Conversations with Mom
A Letters to a Young Poet for Today
A modern Letters to a Young Poet where the Poet is age sixty
and the sage, Rilke, is a dead wild woman who came of age in the 1940s.
Hear a radio interview about the book: Open Mind with Cecilia Skidmore.
Read my book blog about the book.
Read a Betsy Robinson Boomer Briefs profile that includes the book.
About Conversations with Mom
This epistolary exchange between unemployed writer/editor/former actress Betsy Robinson and her dead mother begins where the website story Marbles ends.
Q: Is it channeled?
Betsy Robinson: No. No more than any other writing is. I have no idea how writing happens. You sit, you stare into space for long periods of time, you lie on your couch, you go to the bathroom and drink lots of coffee, and suddenly there’s a surge. While it’s happening, you sweat, you feel excited, and then it’s over. And then comes the rewriting. And more rewriting. And more. You get the picture. Where channeling comes in, or if there even is such a thing, I have no idea.
Q: So what is an “epistolary work of fiction”? Did you make that up?
Betsy Robinson: According to some sources, the epistolary novel was the first novel. It became popular in the eighteenth century and was a book that comprised the letters of one, two, or three or more people. My book is not really a novel, so I call it a “work of fiction.” As the back cover says, I used real source material from diaries, a scrapbook, and documents that either I or my mother had saved. I also made up a lot of stuff and edited and rewrote whenever I felt like it.
One of my favorite books was the epistolary work Letters to a Young Poet by Rainer Maria Rilke which I carried with me like a talisman when I was in my twenties. I gave it away sometimes, too, and kept buying new copies. My present copy fell out my window one night and lay in the snow in my downstairs neighbor’s backyard. It is in such bad shape I could never give it away, so I still have it.
Another of my favorite books is the Bhagavad Gita, a dialog between reluctant warrior Arjuna and the god Krishna, who explains why Arjuna should get his chariot moving and, for goodness sake, fight.
Conversations with Mom is nothing like Letters to a Young Poet or the Bhagavad Gita. Except if you imagine Rilke/Krishna as a wild, terrified, beautiful woman who came of age in the forties only to become a drunk and then a sober, somewhat crazy lioness in the seventies, who joined forces with a poet/Arjuna who happened to be her daughter (moi), a wild, terrified, uniquely attractive young woman who came of age in the seventies, worked at a lot of jobs, then got laid off in the Great Recession, and at the age of sixty, wondered how the hell she was going to exist for the rest of her hopefully long life.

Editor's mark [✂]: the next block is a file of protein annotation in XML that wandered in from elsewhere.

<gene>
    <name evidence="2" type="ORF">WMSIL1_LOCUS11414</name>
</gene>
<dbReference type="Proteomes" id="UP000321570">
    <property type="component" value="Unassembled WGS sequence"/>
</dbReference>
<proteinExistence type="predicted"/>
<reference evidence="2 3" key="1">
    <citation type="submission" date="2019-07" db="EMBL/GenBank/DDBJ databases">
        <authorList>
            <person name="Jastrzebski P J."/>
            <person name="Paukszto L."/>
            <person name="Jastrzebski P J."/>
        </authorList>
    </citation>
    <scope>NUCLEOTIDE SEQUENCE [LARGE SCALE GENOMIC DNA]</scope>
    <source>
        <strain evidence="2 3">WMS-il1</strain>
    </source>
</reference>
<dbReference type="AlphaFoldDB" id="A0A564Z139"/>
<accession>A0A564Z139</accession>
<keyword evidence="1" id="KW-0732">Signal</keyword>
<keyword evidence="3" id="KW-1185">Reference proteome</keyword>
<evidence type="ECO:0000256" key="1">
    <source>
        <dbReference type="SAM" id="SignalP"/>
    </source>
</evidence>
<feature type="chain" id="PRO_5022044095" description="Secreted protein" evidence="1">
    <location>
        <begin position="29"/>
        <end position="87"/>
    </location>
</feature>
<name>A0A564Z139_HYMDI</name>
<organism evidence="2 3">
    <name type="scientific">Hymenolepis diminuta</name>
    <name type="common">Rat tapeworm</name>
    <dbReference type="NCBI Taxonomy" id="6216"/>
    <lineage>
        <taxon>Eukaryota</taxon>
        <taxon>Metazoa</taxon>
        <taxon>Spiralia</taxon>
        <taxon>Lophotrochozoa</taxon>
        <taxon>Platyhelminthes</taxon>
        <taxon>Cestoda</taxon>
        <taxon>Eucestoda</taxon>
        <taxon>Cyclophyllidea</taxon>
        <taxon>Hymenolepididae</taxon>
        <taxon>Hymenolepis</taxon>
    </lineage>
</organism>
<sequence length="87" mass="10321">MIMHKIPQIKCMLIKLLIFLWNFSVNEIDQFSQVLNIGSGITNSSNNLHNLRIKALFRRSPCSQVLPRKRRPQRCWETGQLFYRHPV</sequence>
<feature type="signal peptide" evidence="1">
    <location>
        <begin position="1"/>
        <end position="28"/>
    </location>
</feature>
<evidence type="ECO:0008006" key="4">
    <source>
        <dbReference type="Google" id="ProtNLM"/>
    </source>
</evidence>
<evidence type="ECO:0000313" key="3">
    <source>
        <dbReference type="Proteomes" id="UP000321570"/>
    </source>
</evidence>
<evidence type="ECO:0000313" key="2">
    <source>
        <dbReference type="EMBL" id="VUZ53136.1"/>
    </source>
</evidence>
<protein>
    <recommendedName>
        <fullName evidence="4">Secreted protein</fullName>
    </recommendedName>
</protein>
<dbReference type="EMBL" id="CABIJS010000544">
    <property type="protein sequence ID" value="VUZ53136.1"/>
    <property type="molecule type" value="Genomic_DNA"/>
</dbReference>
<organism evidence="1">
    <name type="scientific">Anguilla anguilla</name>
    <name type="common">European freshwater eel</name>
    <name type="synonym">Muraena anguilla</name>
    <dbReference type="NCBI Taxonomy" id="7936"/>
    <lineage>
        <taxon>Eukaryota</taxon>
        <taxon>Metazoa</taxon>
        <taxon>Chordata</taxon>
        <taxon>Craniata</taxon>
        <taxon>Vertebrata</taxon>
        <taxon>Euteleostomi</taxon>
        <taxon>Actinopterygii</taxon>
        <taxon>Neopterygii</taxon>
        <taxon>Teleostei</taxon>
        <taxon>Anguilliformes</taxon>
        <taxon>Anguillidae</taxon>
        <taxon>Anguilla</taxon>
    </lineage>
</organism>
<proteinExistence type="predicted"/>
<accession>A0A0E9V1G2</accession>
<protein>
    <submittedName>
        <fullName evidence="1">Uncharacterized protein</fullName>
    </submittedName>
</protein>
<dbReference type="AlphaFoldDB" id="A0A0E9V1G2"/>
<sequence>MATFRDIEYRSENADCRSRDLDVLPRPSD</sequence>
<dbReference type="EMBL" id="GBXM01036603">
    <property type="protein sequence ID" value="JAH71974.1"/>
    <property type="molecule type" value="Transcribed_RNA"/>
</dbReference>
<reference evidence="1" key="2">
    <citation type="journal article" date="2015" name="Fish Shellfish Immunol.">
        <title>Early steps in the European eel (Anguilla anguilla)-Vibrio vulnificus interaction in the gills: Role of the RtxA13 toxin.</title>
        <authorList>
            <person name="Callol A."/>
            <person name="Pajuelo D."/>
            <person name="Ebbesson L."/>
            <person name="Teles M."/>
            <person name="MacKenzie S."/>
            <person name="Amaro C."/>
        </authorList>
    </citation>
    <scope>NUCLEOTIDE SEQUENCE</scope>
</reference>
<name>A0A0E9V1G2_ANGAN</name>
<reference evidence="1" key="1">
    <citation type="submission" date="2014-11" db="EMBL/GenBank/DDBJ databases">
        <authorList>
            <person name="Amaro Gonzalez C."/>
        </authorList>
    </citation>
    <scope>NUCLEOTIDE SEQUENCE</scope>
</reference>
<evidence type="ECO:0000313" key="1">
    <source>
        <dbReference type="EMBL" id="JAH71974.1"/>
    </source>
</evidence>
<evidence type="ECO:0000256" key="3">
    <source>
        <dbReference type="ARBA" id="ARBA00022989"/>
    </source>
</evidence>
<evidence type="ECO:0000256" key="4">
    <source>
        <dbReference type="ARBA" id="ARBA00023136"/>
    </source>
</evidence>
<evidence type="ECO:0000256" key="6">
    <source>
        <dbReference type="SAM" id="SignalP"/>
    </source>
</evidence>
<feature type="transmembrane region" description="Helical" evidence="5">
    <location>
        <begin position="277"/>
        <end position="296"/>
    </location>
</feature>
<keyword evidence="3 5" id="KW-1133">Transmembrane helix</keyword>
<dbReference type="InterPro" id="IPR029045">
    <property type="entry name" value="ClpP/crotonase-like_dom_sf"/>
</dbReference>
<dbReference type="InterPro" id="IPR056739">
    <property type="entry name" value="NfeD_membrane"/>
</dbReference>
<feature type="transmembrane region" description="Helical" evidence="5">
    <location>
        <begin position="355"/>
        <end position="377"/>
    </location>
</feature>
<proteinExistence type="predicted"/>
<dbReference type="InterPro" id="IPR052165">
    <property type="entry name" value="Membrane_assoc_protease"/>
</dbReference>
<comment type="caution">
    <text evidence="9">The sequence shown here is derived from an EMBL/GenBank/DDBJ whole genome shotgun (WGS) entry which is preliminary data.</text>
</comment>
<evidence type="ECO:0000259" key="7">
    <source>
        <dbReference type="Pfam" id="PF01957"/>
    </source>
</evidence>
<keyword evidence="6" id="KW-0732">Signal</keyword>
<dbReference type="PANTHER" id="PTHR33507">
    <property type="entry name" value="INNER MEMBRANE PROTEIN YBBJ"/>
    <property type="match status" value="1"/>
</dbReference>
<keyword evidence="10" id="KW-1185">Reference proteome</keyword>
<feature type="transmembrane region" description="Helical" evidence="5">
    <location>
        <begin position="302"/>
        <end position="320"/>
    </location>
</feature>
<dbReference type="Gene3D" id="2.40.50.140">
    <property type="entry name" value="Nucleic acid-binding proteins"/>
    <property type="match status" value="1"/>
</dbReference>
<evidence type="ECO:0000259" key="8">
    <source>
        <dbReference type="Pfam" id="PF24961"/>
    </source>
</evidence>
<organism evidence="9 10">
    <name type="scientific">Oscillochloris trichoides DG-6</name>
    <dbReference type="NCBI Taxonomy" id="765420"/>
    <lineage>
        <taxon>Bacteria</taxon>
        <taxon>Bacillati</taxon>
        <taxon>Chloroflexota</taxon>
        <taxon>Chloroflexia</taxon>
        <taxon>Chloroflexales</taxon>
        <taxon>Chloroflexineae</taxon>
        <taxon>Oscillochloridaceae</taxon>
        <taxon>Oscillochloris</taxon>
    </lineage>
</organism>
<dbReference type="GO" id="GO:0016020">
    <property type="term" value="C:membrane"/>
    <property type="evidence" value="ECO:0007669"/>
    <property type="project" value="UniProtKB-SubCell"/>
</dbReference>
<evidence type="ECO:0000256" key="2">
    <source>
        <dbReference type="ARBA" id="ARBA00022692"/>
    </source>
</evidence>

Q: Who’d you write this book for and why would people like it?
Conversations with Mom offers some wisdom, I hope—to people of every age, but particularly to those of us who expect that we should be mentors or crones or at least grown-ups by the time we are on the cusp of being really old. It's a book for people who enjoy introspection and prefer difficult truths to shallow explanations. It also chronicles the rather unique and funny relationship I had with my mother as well as my fun dysfunctional family history. So in that way, it’s a quasi-fictional-epistolary memoir. (Say that ten times fast.)
From the chapter “Gratitude”:
I’m tight as a girdle. How do I accept love?
Dear Potato Face,
Just say “thank you,” then shut up.
From the chapter “Worthiness”:
I wish I could have taught you to feel worthy, but I didn’t have it in me to teach. I cannot teach it to you now. Finding that is your job. But I can tell you that there are no accidents. It is not a mistake that you are alive and well. Nor is it luck. Can you believe that? Can you believe that an incomprehensible matrix of forces has created the fact that you are alive and well, and your own actions are a part of that, but hardly all? Can you believe that something that is you but is much more than you could be intelligent and compassionate and intentionally kind? Why is it so for you and not those who suffer unspeakable injustices? That I can’t answer. Some people say it’s karma from other lives, some believe it’s “God’s will.” Some try to give the suffering purpose in order to tell a story about it that makes human sense. I can do none of those things.
All I can tell you is that you are who you are because it is right. You have the life you have because you are part of something much bigger than you can imagine, and the part you play requires the life you have. It has nothing to do with being worthy or unworthy. It simply is. My life simply was. I did the best I could. You are doing the same, are you not? Let that be enough.
[Read this entire excerpt at Daily Om. And another excerpt on "Confusion & Addiction" at Downright Fiction.]
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(Copyright © 2013 Betsy Robinson. All rights reserved)